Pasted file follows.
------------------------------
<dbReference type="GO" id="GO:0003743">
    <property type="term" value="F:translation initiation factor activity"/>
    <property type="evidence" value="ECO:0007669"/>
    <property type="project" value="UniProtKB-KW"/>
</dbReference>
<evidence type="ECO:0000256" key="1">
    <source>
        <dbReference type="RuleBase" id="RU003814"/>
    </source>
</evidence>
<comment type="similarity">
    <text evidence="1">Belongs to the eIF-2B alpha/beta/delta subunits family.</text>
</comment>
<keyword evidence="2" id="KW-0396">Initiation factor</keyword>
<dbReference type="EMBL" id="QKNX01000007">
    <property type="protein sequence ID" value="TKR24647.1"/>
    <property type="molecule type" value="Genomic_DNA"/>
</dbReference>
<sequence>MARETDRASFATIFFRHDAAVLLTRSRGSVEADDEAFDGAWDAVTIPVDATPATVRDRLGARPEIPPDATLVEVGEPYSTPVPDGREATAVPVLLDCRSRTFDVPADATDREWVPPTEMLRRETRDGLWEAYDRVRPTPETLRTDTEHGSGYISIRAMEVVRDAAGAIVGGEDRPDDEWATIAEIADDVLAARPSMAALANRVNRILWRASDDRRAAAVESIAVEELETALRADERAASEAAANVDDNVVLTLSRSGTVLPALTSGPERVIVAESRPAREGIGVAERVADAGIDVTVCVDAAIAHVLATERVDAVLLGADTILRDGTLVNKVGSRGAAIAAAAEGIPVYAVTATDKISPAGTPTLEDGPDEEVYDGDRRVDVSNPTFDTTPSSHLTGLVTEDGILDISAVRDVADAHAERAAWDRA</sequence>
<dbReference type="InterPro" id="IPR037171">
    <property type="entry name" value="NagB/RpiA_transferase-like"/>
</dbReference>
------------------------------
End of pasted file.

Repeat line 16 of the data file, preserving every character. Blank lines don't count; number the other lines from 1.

    <property type="protein sequence ID" value="TKR24647.1"/>